The U.S. Navy launched a special task force in June 2020 “to address the issues of racism, sexism and other destructive biases and their impact on naval readiness.”
To get a feel for how woke the Navy has become, members of the task force pledged to “advocate for and acknowledge all lived experiences and intersectional identities of every Sailor in the Navy.”
Progressive messaging borrowing from the left’s toxic critical race theory permeates the language centering around Task Force Navy One, aka TF1N.
“The task force will seek to promptly address the full spectrum of systemic racism, advocate for the needs of underserved communities, work to dismantle barriers and equalize professional development frameworks and opportunities within the Navy,” said a statement released last year by the Navy.
“As a Navy — uniform and civilian, active and reserve – we cannot tolerate discrimination of any kind, and must engage in open and honest conversations with each other and take action."#ICYMI: Task Force One Navy Completes Report to Enhance Diversity: https://t.co/HqqHpPJHfI pic.twitter.com/GYXxOaRcBh
— U.S. Navy (@USNavy) February 6, 2021
Chief of Naval Operations, Adm. Mike Gilday, certainly has the woke lingo down.
“As a Navy – uniform and civilian, active and reserve – we cannot tolerate discrimination or racism of any kind,” Gilday proclaimed at the time. “We must work to identify and eliminate individual and systemic racism within our force. That is why we are standing up Task Force One Navy, which will work to identify and remove racial barriers and improve inclusion within our Navy.”
Leading from the front.
Vice Adm. Roy Kitchener, Commander, @SurfaceWarriors, conducted a listening session on extremism within the ranks, discussed diversity & inclusion, & reaffirmed the Oath of Office/Enlistment with participating #USNavy Sailors in San Diego. pic.twitter.com/djhcIZs9cm
— U.S. Navy (@USNavy) February 13, 2021
The task force will be led by Rear Adm. Alvin Holsey, who spoke about inclusion and diversity.
Nowell said: “We are at a critical inflection point for our Nation and our Navy and I want to ensure that we are fully responding to this moment as we work to facilitate enduring change. We must use the momentum created by these events as a catalyst for positive change. We need to have a deeper inclusion and diversity conversation in our Navy and amongst our own teams.”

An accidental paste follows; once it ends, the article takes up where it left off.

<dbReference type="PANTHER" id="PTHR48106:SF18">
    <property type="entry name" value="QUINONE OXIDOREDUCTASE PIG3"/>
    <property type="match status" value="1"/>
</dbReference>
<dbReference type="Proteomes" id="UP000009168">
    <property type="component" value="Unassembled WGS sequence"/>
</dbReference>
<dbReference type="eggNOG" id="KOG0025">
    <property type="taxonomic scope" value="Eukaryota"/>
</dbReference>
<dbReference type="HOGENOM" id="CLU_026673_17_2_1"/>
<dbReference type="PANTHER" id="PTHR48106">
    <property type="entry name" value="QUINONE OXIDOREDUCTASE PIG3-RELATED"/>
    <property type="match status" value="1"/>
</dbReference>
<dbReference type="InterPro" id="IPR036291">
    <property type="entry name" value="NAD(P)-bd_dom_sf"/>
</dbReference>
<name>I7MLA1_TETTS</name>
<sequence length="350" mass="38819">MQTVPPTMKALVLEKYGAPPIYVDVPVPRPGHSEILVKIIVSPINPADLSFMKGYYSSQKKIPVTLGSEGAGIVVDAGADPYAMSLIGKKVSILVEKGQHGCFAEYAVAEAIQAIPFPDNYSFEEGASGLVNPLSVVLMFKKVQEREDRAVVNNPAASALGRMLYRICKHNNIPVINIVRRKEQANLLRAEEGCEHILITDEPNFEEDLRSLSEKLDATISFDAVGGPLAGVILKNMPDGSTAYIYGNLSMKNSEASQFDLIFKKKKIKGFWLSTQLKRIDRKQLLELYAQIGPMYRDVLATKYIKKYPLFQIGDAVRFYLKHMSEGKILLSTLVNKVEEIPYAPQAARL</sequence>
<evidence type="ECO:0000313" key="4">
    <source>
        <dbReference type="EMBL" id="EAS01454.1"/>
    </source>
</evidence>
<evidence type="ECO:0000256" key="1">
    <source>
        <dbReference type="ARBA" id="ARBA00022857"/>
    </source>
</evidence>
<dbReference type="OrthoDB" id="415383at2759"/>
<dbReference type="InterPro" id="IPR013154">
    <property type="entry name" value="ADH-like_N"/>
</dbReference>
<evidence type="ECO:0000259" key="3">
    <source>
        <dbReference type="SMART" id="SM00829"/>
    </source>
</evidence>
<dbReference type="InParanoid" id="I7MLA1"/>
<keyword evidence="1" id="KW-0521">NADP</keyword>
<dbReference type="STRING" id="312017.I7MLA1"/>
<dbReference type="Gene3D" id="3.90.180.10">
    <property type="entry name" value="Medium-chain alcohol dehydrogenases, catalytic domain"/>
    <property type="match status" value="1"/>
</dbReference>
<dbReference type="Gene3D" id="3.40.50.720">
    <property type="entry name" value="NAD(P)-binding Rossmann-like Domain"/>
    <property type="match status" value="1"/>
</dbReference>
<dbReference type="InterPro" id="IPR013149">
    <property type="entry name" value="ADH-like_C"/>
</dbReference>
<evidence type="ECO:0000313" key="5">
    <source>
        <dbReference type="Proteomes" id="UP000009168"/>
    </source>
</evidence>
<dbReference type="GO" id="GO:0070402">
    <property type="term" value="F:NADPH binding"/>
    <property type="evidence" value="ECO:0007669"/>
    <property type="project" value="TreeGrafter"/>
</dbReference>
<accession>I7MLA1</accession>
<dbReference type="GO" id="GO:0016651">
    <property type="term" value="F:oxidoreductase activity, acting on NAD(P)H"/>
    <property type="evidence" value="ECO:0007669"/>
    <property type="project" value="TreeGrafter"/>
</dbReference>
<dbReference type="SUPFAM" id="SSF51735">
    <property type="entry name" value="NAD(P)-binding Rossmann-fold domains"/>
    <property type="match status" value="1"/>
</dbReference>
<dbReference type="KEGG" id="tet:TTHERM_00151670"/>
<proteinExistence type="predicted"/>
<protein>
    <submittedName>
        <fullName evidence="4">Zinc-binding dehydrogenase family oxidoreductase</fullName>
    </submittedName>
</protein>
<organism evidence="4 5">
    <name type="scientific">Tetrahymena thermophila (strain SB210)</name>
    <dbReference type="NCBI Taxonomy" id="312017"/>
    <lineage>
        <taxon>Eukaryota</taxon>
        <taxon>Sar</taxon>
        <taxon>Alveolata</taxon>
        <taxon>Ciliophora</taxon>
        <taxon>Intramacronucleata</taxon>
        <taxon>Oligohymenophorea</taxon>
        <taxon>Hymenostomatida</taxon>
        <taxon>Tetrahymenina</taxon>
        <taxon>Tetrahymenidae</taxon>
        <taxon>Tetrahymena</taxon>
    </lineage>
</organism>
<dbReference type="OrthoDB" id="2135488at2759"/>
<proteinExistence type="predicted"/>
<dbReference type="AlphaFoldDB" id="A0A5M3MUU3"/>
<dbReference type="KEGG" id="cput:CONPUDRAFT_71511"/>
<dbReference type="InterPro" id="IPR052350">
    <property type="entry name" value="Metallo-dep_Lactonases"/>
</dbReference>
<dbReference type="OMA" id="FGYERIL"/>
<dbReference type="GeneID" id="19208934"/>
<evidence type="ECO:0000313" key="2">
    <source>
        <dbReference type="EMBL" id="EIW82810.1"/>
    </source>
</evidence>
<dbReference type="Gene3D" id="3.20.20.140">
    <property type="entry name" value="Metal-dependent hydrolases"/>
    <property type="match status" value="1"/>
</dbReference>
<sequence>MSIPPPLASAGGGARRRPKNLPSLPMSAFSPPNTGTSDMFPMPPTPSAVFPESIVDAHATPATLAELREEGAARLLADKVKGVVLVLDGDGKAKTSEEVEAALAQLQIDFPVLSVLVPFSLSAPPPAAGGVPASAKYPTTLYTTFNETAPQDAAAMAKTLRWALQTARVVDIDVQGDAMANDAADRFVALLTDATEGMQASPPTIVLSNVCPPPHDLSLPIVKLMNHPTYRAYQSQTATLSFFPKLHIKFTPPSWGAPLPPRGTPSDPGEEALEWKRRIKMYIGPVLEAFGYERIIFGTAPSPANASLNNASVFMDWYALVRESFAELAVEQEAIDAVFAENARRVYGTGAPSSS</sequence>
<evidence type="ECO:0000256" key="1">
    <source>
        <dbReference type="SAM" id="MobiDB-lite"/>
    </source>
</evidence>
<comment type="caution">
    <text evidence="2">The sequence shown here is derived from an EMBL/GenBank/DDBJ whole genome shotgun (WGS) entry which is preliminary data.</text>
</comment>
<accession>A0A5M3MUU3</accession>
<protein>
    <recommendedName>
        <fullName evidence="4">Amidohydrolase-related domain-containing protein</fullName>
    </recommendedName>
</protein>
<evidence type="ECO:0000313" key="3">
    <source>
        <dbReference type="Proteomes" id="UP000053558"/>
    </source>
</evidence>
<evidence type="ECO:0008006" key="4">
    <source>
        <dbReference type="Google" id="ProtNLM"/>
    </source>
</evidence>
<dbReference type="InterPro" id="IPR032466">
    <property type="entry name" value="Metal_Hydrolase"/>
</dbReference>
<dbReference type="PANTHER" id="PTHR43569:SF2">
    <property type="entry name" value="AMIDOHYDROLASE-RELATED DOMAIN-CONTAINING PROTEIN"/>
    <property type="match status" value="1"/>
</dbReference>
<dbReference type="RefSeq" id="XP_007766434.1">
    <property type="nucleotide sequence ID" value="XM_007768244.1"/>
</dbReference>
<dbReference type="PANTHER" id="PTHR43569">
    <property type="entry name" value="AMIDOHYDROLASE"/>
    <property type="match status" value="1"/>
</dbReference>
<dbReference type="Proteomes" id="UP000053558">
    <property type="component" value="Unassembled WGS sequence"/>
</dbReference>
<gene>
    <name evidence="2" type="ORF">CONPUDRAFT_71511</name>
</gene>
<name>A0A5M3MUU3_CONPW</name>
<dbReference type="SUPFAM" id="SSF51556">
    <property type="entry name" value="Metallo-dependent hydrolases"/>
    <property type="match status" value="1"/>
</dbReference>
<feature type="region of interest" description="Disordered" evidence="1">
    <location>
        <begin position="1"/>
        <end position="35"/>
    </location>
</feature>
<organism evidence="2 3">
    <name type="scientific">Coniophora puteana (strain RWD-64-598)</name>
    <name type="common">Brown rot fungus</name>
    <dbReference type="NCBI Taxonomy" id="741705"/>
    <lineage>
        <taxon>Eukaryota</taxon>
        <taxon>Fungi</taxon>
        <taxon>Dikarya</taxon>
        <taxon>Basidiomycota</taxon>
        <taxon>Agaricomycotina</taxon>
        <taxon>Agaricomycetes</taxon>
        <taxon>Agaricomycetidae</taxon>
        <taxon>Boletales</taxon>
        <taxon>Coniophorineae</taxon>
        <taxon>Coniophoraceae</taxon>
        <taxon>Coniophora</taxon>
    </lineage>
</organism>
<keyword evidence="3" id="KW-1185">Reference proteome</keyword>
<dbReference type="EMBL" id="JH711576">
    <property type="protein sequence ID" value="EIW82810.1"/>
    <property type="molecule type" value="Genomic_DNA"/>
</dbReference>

As for the pledge, here it is in its entirety:
As a key member of Task Force One Navy I will invest the time, attention and empathy required to analyze and evaluate Navywide issues related to racism, sexism, ableism and other structural and interpersonal biases.
I pledge to be actively inclusive in the public and private spheres where I live and work, and proactively encourage others to do the same.
I pledge to advocate for and acknowledge all lived experiences and intersectional identities of every Sailor in the Navy.
I pledge to engage in ongoing self-reflection, education and knowledge sharing to better myself and my communities.
I pledge to be an example in establishing healthy, inclusive and team-oriented environments.
I pledge to constructively share all experiences and information gained from activities above to inform the development of Navywide reforms.
In progressive code, “ableism” is discrimination in favor of able-bodied people.
Oxford Dictionary defined intersectionality as “the interconnected nature of social categorizations such as race, class, and gender, regarded as creating overlapping and interdependent systems of discrimination or disadvantage.”
— U.S. Navy (@USNavy) February 13, 2021
A social justice code book may be needed to keep up, as the task force looks at issues like modernizing the process of naming ships and buildings, and problematic names being identified and renaming suggestions offered.
All of which makes you wonder just how far away are we from the USS Black Lives Matter being christened?
Other suggestions include to counter “hate speech”; examine health disparities among minorities including nutrition; establish student exchange programs with historically black colleges and minority institutions; review misconduct policies to ensure they are being fairly applied and designate an adviser on women’s policy issues.
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